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the way some people die

19 december 2010

I was lucky enough, at a big barn-like booksale at a local museum lately, to pick up two big Ross Macdonald omnibuses: Archer in Hollywood (1967) and Archer in Jeopardy (1979). (And I immediately suffered the social scorn of carrying around triple-decker pulp volumes when I stopped at the cobbler's shop across Main Street: "What have you got there," the cobbler asked, "Reader's Digest condensed books?")

"Omnibuses are often posthumous," says Macdonald in the foreword to Archer in Hollywood; "it's nice, for me at least, that this one isn't" (vii). Macdonald also says in this foreword, of The Way Some People Die (1951), that some consider it his best book. "I hope it isn't," he goes on. "If it were it would mean I'd been over the hill for sixteen or seventeen years" (ix). But in now long-posthumous retrospect, of course, some book has to be an author's best.

I haven't read enough of Ross Macdonald to confirm or dispute critical judgments on the relative standing of The Way Some People Die. But among the few novels of his that I've read, it certainly has the leanest construction and the most elemental hard-boiled plot. The Way Some People Die starts like The Big Sleep and ends like The Maltese Falcon. Far from being anxious about the influence of Chandler and Hammett, of course, Macdonald reveled in it. His detective, Lew Archer, is named after Sam Spade's partner. Macdonald cheerfully acknowledged that Archer was modeled directly on Philip Marlowe. Archer's Southern California is very much Marlowe's, full of seedy bungalows and soiled dreams. And in The Way Some People Die, Archer makes a side trip to Spade's San Francisco to shake down some heroin dealers.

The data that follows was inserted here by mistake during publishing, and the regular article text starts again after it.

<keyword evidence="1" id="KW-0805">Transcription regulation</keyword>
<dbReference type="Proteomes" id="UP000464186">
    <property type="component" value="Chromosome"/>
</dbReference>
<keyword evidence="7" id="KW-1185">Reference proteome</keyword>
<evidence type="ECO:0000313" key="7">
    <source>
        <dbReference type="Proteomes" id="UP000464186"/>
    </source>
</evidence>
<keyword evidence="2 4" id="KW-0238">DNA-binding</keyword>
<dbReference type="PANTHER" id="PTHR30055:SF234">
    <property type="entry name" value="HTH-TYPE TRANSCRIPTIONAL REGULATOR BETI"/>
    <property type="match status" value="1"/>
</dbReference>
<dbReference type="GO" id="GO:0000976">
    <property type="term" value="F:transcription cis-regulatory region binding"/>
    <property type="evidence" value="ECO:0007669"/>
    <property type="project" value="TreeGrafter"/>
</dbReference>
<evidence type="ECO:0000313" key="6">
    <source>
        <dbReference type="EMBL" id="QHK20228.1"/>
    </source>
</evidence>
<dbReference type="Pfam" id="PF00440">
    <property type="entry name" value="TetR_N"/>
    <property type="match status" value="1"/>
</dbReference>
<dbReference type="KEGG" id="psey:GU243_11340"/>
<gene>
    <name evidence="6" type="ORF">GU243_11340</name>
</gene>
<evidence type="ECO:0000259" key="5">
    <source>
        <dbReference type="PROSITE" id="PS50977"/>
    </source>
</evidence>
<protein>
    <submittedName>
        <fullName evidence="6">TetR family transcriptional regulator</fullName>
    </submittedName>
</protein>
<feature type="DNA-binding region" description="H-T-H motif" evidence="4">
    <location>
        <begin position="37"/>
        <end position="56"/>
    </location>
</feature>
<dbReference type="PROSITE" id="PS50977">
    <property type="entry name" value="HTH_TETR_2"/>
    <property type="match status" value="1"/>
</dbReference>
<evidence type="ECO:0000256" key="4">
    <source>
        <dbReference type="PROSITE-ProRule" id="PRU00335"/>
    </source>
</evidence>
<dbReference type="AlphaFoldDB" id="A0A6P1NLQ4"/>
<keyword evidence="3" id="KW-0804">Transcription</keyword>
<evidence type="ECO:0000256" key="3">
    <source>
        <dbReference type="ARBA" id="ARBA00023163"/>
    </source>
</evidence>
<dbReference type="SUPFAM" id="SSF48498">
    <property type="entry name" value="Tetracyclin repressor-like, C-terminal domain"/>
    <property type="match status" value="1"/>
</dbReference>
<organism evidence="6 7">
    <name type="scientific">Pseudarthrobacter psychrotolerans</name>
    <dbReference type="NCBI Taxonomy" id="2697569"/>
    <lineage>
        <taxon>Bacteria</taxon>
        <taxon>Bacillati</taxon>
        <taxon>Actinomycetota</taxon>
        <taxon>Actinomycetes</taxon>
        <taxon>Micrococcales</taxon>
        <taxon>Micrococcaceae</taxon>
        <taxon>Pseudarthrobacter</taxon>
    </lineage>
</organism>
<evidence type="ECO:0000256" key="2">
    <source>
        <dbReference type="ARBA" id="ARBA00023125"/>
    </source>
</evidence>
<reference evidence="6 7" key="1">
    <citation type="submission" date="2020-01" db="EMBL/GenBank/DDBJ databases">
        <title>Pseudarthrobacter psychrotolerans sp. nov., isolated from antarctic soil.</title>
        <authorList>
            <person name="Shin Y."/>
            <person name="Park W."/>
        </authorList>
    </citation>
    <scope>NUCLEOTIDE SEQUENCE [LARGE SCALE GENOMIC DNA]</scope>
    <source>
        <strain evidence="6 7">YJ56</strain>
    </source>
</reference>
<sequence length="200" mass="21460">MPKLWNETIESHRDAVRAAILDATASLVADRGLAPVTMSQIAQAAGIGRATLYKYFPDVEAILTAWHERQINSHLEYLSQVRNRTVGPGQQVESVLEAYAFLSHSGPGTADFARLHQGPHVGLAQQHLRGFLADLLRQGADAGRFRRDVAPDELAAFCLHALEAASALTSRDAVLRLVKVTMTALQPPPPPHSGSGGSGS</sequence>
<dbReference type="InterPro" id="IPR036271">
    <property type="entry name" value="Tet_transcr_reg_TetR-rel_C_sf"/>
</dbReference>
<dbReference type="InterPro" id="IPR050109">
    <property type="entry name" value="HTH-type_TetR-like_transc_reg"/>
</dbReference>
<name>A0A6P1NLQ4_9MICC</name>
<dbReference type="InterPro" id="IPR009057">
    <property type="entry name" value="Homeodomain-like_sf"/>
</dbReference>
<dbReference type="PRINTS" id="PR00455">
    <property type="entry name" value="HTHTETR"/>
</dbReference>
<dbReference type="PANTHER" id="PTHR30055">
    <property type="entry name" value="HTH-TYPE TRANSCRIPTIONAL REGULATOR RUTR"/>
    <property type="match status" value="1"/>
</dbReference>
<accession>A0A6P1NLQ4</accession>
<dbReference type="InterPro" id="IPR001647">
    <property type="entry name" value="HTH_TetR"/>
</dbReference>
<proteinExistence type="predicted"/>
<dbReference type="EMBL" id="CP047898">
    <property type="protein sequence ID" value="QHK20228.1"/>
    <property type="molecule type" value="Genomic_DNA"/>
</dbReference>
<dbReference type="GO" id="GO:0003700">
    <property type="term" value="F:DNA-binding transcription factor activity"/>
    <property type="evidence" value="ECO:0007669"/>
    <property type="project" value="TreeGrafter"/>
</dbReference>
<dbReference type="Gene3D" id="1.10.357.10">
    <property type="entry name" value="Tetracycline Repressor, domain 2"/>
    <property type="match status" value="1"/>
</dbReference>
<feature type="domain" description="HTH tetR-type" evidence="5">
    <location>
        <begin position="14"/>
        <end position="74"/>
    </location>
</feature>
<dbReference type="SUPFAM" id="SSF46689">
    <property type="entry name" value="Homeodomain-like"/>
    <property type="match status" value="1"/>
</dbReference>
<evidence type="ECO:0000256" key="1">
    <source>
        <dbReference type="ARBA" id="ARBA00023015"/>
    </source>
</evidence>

Early in The Way Some People Die, Lew Archer muses about his client's value system.

She lived in a world where people did this or that because they were good or evil. In my world people acted because they had to . . . Perhaps our worlds were the same after all, depending on how you looked at them. The things you had to do in my world made you good or evil in hers. (227)
At several points in the story, Archer does something that even he has to admit looks bad: let's say, sucker-punching a material witness. He always harks back to his principles. "Since it was necessary to hit him, I hit him: a short right hook under the ear" (298). Necessity weighs heavily on all of Macdonald's characters. Archer, with weaknesses for all kinds of fleshly pleasures, ultimately has to know the truth. Like most fictional detectives, what we might call an epistemological obsession drives him: what happened, and how can I be sure that it happened that way?

To get at the truth, Archer must navigate a world where people are driven by various stereotypical impulsions. Money and sex, mostly; sometimes drugs. Nobody acts gratuitously. The advantage, to a detective, of a world where people do what they have to is that you can reconstruct their behavior, however "patently impossible" it seems. The disadvantage is that nobody acts kindly. And in a world without the possibility of kindness, one is never at home.

I was in my driveway. I saw the garage door white in my headlights, a blank wall at the end of a journey from nowhere to nowhere. (277)
I haven't read nearly enough Ross Macdonald to make a definitive claim, but the language of the American detective novel can't very well get much better than that.

Macdonald, Ross. The Way Some People Die. 1951. In Archer in Hollywood. New York: Knopf, 1967. 173-346.